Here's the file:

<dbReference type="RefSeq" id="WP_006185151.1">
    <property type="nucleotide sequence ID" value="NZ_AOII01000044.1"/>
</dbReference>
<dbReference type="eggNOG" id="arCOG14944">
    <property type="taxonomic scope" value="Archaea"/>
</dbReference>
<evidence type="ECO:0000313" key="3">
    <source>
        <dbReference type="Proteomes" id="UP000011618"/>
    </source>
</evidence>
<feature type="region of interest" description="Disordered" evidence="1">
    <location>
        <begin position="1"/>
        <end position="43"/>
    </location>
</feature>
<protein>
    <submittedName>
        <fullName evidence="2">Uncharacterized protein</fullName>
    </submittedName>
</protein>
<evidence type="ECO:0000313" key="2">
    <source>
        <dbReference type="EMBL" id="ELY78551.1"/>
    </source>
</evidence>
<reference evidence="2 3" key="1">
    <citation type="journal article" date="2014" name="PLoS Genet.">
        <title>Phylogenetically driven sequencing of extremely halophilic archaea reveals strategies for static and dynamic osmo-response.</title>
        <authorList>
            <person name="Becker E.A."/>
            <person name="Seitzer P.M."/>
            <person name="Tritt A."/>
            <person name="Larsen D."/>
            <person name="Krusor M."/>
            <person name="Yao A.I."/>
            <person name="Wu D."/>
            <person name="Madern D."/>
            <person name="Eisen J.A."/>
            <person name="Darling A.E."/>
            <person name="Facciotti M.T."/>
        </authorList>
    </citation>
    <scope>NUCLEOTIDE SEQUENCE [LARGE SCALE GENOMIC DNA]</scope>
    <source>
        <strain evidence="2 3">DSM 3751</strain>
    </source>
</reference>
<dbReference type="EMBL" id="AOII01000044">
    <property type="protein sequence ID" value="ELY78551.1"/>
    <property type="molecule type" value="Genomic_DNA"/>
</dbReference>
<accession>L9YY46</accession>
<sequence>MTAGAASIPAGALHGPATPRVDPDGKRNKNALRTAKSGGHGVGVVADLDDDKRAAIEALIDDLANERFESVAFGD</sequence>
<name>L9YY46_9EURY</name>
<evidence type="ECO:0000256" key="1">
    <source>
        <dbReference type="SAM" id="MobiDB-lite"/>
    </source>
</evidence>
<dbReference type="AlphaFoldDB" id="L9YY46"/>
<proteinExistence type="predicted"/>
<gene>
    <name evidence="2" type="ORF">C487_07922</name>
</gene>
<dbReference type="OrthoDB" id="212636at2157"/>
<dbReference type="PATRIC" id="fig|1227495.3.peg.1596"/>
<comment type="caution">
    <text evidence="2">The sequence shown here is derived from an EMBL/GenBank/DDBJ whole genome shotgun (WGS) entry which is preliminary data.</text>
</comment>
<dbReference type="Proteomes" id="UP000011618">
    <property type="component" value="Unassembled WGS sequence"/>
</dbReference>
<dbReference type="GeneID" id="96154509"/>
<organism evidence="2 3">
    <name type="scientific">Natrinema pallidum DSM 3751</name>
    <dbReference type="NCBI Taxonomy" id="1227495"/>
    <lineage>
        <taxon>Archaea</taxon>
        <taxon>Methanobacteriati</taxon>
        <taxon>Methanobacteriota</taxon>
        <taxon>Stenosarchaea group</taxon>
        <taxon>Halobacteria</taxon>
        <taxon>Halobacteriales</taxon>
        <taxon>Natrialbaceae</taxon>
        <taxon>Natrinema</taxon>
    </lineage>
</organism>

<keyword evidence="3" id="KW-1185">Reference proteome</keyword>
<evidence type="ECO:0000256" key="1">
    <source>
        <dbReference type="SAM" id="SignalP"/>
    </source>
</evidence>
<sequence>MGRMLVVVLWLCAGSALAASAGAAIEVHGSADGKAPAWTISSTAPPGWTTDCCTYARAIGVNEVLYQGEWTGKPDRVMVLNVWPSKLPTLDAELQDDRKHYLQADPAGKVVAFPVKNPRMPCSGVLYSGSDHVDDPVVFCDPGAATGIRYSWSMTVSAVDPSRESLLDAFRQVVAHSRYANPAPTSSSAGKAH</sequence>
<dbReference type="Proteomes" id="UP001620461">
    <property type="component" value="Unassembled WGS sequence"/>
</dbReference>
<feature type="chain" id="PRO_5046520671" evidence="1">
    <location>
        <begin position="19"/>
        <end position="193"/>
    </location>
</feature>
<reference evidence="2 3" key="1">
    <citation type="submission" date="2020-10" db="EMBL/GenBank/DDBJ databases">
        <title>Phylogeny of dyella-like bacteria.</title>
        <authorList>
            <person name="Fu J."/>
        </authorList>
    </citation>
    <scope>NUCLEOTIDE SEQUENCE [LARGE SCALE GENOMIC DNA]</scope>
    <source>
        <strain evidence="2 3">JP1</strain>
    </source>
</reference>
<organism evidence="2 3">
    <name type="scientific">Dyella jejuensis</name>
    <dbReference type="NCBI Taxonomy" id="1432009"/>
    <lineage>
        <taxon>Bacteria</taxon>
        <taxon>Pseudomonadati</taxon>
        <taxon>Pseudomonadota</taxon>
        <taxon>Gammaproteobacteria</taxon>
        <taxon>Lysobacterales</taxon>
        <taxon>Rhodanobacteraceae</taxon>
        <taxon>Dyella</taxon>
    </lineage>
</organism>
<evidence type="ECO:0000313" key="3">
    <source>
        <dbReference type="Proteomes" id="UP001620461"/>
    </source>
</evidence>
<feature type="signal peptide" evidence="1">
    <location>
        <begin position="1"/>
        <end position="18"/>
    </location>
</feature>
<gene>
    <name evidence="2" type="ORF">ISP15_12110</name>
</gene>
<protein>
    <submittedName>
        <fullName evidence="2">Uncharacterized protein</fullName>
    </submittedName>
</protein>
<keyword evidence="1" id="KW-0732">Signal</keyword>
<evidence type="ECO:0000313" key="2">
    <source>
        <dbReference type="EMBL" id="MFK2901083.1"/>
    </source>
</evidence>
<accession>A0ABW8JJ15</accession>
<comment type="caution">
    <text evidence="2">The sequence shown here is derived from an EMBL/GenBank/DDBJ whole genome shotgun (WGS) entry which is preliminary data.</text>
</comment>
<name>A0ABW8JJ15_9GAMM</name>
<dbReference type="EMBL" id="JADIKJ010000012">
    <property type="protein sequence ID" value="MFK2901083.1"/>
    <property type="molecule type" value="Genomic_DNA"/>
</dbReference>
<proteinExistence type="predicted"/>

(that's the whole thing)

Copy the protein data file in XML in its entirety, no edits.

<dbReference type="RefSeq" id="WP_006185151.1">
    <property type="nucleotide sequence ID" value="NZ_AOII01000044.1"/>
</dbReference>
<dbReference type="eggNOG" id="arCOG14944">
    <property type="taxonomic scope" value="Archaea"/>
</dbReference>
<evidence type="ECO:0000313" key="3">
    <source>
        <dbReference type="Proteomes" id="UP000011618"/>
    </source>
</evidence>
<feature type="region of interest" description="Disordered" evidence="1">
    <location>
        <begin position="1"/>
        <end position="43"/>
    </location>
</feature>
<protein>
    <submittedName>
        <fullName evidence="2">Uncharacterized protein</fullName>
    </submittedName>
</protein>
<evidence type="ECO:0000313" key="2">
    <source>
        <dbReference type="EMBL" id="ELY78551.1"/>
    </source>
</evidence>
<reference evidence="2 3" key="1">
    <citation type="journal article" date="2014" name="PLoS Genet.">
        <title>Phylogenetically driven sequencing of extremely halophilic archaea reveals strategies for static and dynamic osmo-response.</title>
        <authorList>
            <person name="Becker E.A."/>
            <person name="Seitzer P.M."/>
            <person name="Tritt A."/>
            <person name="Larsen D."/>
            <person name="Krusor M."/>
            <person name="Yao A.I."/>
            <person name="Wu D."/>
            <person name="Madern D."/>
            <person name="Eisen J.A."/>
            <person name="Darling A.E."/>
            <person name="Facciotti M.T."/>
        </authorList>
    </citation>
    <scope>NUCLEOTIDE SEQUENCE [LARGE SCALE GENOMIC DNA]</scope>
    <source>
        <strain evidence="2 3">DSM 3751</strain>
    </source>
</reference>
<dbReference type="EMBL" id="AOII01000044">
    <property type="protein sequence ID" value="ELY78551.1"/>
    <property type="molecule type" value="Genomic_DNA"/>
</dbReference>
<accession>L9YY46</accession>
<sequence>MTAGAASIPAGALHGPATPRVDPDGKRNKNALRTAKSGGHGVGVVADLDDDKRAAIEALIDDLANERFESVAFGD</sequence>
<name>L9YY46_9EURY</name>
<evidence type="ECO:0000256" key="1">
    <source>
        <dbReference type="SAM" id="MobiDB-lite"/>
    </source>
</evidence>
<dbReference type="AlphaFoldDB" id="L9YY46"/>
<proteinExistence type="predicted"/>
<gene>
    <name evidence="2" type="ORF">C487_07922</name>
</gene>
<dbReference type="OrthoDB" id="212636at2157"/>
<dbReference type="PATRIC" id="fig|1227495.3.peg.1596"/>
<comment type="caution">
    <text evidence="2">The sequence shown here is derived from an EMBL/GenBank/DDBJ whole genome shotgun (WGS) entry which is preliminary data.</text>
</comment>
<dbReference type="Proteomes" id="UP000011618">
    <property type="component" value="Unassembled WGS sequence"/>
</dbReference>
<dbReference type="GeneID" id="96154509"/>
<organism evidence="2 3">
    <name type="scientific">Natrinema pallidum DSM 3751</name>
    <dbReference type="NCBI Taxonomy" id="1227495"/>
    <lineage>
        <taxon>Archaea</taxon>
        <taxon>Methanobacteriati</taxon>
        <taxon>Methanobacteriota</taxon>
        <taxon>Stenosarchaea group</taxon>
        <taxon>Halobacteria</taxon>
        <taxon>Halobacteriales</taxon>
        <taxon>Natrialbaceae</taxon>
        <taxon>Natrinema</taxon>
    </lineage>
</organism>

<keyword evidence="3" id="KW-1185">Reference proteome</keyword>
<evidence type="ECO:0000256" key="1">
    <source>
        <dbReference type="SAM" id="SignalP"/>
    </source>
</evidence>
<sequence>MGRMLVVVLWLCAGSALAASAGAAIEVHGSADGKAPAWTISSTAPPGWTTDCCTYARAIGVNEVLYQGEWTGKPDRVMVLNVWPSKLPTLDAELQDDRKHYLQADPAGKVVAFPVKNPRMPCSGVLYSGSDHVDDPVVFCDPGAATGIRYSWSMTVSAVDPSRESLLDAFRQVVAHSRYANPAPTSSSAGKAH</sequence>
<dbReference type="Proteomes" id="UP001620461">
    <property type="component" value="Unassembled WGS sequence"/>
</dbReference>
<feature type="chain" id="PRO_5046520671" evidence="1">
    <location>
        <begin position="19"/>
        <end position="193"/>
    </location>
</feature>
<reference evidence="2 3" key="1">
    <citation type="submission" date="2020-10" db="EMBL/GenBank/DDBJ databases">
        <title>Phylogeny of dyella-like bacteria.</title>
        <authorList>
            <person name="Fu J."/>
        </authorList>
    </citation>
    <scope>NUCLEOTIDE SEQUENCE [LARGE SCALE GENOMIC DNA]</scope>
    <source>
        <strain evidence="2 3">JP1</strain>
    </source>
</reference>
<organism evidence="2 3">
    <name type="scientific">Dyella jejuensis</name>
    <dbReference type="NCBI Taxonomy" id="1432009"/>
    <lineage>
        <taxon>Bacteria</taxon>
        <taxon>Pseudomonadati</taxon>
        <taxon>Pseudomonadota</taxon>
        <taxon>Gammaproteobacteria</taxon>
        <taxon>Lysobacterales</taxon>
        <taxon>Rhodanobacteraceae</taxon>
        <taxon>Dyella</taxon>
    </lineage>
</organism>
<evidence type="ECO:0000313" key="3">
    <source>
        <dbReference type="Proteomes" id="UP001620461"/>
    </source>
</evidence>
<feature type="signal peptide" evidence="1">
    <location>
        <begin position="1"/>
        <end position="18"/>
    </location>
</feature>
<gene>
    <name evidence="2" type="ORF">ISP15_12110</name>
</gene>
<protein>
    <submittedName>
        <fullName evidence="2">Uncharacterized protein</fullName>
    </submittedName>
</protein>
<keyword evidence="1" id="KW-0732">Signal</keyword>
<evidence type="ECO:0000313" key="2">
    <source>
        <dbReference type="EMBL" id="MFK2901083.1"/>
    </source>
</evidence>
<accession>A0ABW8JJ15</accession>
<comment type="caution">
    <text evidence="2">The sequence shown here is derived from an EMBL/GenBank/DDBJ whole genome shotgun (WGS) entry which is preliminary data.</text>
</comment>
<name>A0ABW8JJ15_9GAMM</name>
<dbReference type="EMBL" id="JADIKJ010000012">
    <property type="protein sequence ID" value="MFK2901083.1"/>
    <property type="molecule type" value="Genomic_DNA"/>
</dbReference>
<proteinExistence type="predicted"/>